Last Week: US interest rates and equities mostly slipped amid concerns that the Trump administration’s promised pro-growth policy agenda may have slipped into the slow lane as GOP lawmakers struggled to “repeal and replace” the Affordable Care Act. US 10-year Treasury note yield fell 10 basis points from a week ago to 2.41%, while 1-month LIBOR rose to .9828% from .9770 the week prior. Oil slumped to $47.80 from $49.25 as US production continued to build. The US Dollar fell and Gold rose. Volatility, as measured by the Chicago Board Options Exchange Volatility Index (VIX), rose to 12.4 from 11.2.
Markets have become concerned that the Trump administration’s failure to advance one of its signature agenda items could imply a struggle to pass market-friendly items like tax reform and infrastructure investment later in the Congressional session. A protracted fight on health care, at a minimum, could push those pieces back on the legislative calendar, delaying their positive economic impact. At the very least, the failure to repeal and replace the Affordable Care Act has diminished the new administration’s political capital.
Elsewhere, more signs of a recovering global economy emerged. European Flash purchasing managers’ indices jumped to their highest level in nearly six years implying that EU gross domestic product is growing at a rate in excess of 2%,annualized . The euro strengthened on the data, as well as on hopes that a centrist candidate will derail populist Marine Le Pen in the upcoming French presidential elections.
This Week: Four themes will dominate the market’s attention in the coming week. First, markets will focus on how quickly the Trump administration pivots from reforming healthcare toward tax policy and fiscal stimulus. Market sentiment has become increasingly concerned the administration’s broad agenda is getting bogged down and may eventually produce much less reform than is currently priced in.
Secondly, Thursday’s release of the third and final print of Q4 GDP will determine whether the much-publicized corporate profits recession truly ended in the second half of 2016, a belief widely held within markets and one that is partly responsible for the current levels of bond yields and equity markets. Thirdly, a full slate of scheduled speeches by Fed officials – including Chair Yellen – will give the Fed members ample opportunity to clarify their views on the economy and plans for unwinding its balance sheet. Lastly, Friday’s scheduled data releases on consumer income and spending will lend further clues as to whether consumers remain poised to continue leading US economic growth in the near term.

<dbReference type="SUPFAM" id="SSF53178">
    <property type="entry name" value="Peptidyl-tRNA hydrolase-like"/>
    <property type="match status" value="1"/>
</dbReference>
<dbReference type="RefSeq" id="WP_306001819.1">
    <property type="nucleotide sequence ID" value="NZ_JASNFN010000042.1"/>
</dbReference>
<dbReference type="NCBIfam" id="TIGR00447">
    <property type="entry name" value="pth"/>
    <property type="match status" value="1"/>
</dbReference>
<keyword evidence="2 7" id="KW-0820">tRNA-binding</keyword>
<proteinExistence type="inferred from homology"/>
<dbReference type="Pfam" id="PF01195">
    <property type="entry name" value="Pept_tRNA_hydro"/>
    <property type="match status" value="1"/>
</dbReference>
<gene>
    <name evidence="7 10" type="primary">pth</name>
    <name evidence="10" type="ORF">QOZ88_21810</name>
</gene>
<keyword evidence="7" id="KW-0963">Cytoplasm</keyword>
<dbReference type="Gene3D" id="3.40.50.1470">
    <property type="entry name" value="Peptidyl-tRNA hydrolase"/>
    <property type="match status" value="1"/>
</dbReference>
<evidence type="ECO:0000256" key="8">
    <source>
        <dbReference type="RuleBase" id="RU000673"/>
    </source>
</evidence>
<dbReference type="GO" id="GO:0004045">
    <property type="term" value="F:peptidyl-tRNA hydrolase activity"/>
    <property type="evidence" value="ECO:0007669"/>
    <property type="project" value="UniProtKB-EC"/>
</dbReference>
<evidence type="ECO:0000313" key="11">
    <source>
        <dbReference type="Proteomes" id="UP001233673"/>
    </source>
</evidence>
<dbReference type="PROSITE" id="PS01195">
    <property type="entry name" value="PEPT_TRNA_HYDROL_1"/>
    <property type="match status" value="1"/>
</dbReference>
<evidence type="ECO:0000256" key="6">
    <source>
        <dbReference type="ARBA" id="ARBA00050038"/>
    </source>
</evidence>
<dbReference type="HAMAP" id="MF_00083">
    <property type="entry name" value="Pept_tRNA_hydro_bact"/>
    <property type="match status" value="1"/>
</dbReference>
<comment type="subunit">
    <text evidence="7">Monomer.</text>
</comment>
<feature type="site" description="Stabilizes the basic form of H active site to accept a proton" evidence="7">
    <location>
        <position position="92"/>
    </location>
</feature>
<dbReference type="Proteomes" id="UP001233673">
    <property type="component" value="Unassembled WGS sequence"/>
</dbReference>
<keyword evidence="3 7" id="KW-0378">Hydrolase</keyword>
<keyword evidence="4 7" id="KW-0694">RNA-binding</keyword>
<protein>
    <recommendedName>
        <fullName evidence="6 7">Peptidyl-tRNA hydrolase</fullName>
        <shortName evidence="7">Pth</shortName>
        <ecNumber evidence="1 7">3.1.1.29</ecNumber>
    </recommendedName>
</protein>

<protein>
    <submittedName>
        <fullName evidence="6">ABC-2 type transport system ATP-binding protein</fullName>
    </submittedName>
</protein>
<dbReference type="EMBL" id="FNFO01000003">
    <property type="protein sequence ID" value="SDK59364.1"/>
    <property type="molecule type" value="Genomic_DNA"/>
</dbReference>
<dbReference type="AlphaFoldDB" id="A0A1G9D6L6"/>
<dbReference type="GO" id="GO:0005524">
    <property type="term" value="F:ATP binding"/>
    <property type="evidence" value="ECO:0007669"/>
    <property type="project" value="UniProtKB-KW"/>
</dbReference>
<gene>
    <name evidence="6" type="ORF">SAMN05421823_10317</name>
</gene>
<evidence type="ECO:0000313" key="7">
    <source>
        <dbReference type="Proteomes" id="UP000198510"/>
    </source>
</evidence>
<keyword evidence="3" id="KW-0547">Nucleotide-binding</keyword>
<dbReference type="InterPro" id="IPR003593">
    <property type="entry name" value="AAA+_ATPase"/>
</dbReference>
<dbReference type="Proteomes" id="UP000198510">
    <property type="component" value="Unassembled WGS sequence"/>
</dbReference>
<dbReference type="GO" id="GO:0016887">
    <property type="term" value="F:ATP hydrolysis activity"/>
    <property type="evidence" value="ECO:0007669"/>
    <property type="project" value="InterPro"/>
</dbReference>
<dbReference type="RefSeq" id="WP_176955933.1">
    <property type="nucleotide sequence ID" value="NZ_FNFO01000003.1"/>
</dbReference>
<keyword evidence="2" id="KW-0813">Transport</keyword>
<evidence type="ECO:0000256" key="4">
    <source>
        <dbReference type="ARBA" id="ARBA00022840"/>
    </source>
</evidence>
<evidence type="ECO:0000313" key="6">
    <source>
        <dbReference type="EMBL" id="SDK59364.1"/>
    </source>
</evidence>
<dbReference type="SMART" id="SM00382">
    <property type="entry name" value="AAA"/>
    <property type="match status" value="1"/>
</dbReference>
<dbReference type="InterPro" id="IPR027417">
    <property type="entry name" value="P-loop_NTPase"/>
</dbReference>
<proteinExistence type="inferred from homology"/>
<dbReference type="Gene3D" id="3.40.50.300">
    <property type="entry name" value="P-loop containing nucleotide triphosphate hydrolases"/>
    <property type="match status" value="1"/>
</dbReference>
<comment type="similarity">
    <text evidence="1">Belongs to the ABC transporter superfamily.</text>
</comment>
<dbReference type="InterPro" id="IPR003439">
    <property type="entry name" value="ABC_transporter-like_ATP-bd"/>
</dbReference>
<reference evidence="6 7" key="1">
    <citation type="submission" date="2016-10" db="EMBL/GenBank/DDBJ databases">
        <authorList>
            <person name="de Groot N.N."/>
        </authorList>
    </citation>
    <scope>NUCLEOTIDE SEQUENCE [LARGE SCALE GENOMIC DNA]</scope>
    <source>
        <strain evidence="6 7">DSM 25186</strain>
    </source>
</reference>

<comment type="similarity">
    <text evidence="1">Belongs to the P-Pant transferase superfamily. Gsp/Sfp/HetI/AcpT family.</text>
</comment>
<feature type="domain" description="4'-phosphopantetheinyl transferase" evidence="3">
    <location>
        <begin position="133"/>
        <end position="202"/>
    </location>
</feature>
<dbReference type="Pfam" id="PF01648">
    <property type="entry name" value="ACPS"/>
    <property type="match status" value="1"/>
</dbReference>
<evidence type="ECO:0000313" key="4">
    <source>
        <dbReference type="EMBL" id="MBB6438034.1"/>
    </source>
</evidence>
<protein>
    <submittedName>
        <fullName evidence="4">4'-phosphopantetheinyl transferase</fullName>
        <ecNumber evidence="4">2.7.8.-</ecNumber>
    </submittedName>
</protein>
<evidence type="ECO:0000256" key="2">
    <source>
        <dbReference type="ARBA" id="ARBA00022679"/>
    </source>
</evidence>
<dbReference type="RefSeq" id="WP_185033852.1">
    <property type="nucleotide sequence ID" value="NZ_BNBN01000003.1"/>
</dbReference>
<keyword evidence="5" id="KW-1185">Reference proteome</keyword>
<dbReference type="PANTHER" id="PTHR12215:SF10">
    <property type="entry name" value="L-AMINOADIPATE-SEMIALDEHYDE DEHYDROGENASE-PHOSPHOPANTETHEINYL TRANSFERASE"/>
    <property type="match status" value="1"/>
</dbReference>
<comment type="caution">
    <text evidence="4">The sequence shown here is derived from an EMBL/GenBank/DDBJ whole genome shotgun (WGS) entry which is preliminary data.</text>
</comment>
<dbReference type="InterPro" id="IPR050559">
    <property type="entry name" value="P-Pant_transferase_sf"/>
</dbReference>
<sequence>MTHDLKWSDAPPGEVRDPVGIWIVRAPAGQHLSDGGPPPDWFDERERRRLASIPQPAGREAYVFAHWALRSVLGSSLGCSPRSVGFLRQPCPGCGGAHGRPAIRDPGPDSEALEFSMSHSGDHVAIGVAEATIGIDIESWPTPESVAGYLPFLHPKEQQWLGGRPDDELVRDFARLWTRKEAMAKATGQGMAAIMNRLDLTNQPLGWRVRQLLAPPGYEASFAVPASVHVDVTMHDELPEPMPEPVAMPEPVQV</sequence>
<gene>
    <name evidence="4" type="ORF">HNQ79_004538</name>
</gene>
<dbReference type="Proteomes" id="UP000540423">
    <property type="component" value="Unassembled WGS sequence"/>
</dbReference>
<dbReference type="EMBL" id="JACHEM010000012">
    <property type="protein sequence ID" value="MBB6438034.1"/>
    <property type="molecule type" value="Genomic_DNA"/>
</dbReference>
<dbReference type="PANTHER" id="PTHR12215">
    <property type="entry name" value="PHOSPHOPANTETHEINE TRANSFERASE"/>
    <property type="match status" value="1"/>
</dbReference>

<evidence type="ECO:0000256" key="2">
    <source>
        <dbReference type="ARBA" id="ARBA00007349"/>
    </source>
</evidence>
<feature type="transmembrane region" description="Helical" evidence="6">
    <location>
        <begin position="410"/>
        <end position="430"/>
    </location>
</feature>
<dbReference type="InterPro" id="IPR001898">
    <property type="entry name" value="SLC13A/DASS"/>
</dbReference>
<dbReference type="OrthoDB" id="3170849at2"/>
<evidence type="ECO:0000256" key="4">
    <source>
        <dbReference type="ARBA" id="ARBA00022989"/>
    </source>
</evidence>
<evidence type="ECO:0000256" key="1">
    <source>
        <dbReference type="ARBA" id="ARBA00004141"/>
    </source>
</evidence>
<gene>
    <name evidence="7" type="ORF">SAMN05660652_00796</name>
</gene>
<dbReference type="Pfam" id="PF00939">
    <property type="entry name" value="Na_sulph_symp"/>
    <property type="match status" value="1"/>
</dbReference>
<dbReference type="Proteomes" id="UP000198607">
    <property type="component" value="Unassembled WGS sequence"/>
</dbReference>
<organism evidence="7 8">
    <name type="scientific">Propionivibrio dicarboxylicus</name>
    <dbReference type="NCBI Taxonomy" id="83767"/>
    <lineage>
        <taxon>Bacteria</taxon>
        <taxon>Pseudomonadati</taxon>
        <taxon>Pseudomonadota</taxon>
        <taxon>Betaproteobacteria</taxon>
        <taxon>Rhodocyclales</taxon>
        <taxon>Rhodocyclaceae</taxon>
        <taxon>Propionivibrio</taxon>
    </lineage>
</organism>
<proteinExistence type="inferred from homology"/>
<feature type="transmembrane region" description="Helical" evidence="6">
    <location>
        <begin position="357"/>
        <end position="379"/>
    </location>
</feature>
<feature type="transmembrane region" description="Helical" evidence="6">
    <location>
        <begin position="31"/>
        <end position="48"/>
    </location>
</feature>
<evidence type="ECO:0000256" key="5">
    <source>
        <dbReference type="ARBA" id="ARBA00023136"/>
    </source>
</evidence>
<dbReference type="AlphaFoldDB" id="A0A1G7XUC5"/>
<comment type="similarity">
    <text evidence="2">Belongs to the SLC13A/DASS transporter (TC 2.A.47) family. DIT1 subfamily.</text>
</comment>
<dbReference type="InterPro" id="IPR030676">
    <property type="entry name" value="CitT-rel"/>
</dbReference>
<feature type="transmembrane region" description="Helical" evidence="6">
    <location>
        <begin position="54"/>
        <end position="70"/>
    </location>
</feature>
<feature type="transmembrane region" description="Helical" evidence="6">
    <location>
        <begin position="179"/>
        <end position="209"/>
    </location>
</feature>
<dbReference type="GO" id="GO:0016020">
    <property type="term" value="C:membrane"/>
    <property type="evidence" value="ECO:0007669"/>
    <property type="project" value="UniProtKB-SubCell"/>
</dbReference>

Take-Away: Last Friday’s political theater highlighted divisions within the Republican party and laid bare the fact that passing any major legislation – be it healthcare, tax or infrastructure related – won’t be easy. As a result, we likely won’t see any of the positive economic impact from fiscal stimulus until 2018, as legislation passed this year will take time to implement and manifest in the economy. In the meantime, the consumer alone will continue to shoulder the burden of economic growth.
The Trump administration obviously needs a victory on tax reform to offset the failed healthcare bill. We’re guessing that the President will now promote a less aggressive plan, one that incorporates a smaller cut in tax rates, and that his agenda overall may now be somewhat lighter and will be implemented later than planned. This “lighter and later” theme would be less stimulative to the economy, and place a drag upon just how high bonds yields can rise, especially long term yields, e.g. the 10 and 30-year Treasurys.
So what’s it all mean for the Fed’s purported 2 or 3 remaining rate hikes this year? The Fed isn’t taking recent economic growth signals at face value, and instead will continue to look at broad underlying trends for cues on when and how much to hike. It’s important to remember that while influential, the Trump agenda is a mostly a distraction to a Fed that’s prone to hike on the back of positive and building US economic momentum. While we’re sticking to our forecast of at least two more hikes this year for the moment, any large unwind of the Trump reflation trade could easily cause the Fed to pause. For the upcoming week, yields are very much sitting at several key inflection points, and markets are hesitating, waiting to see which way and how the Trump administration will pivot.
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LIBOR Futures (where markets expect LIBOR to be in the future):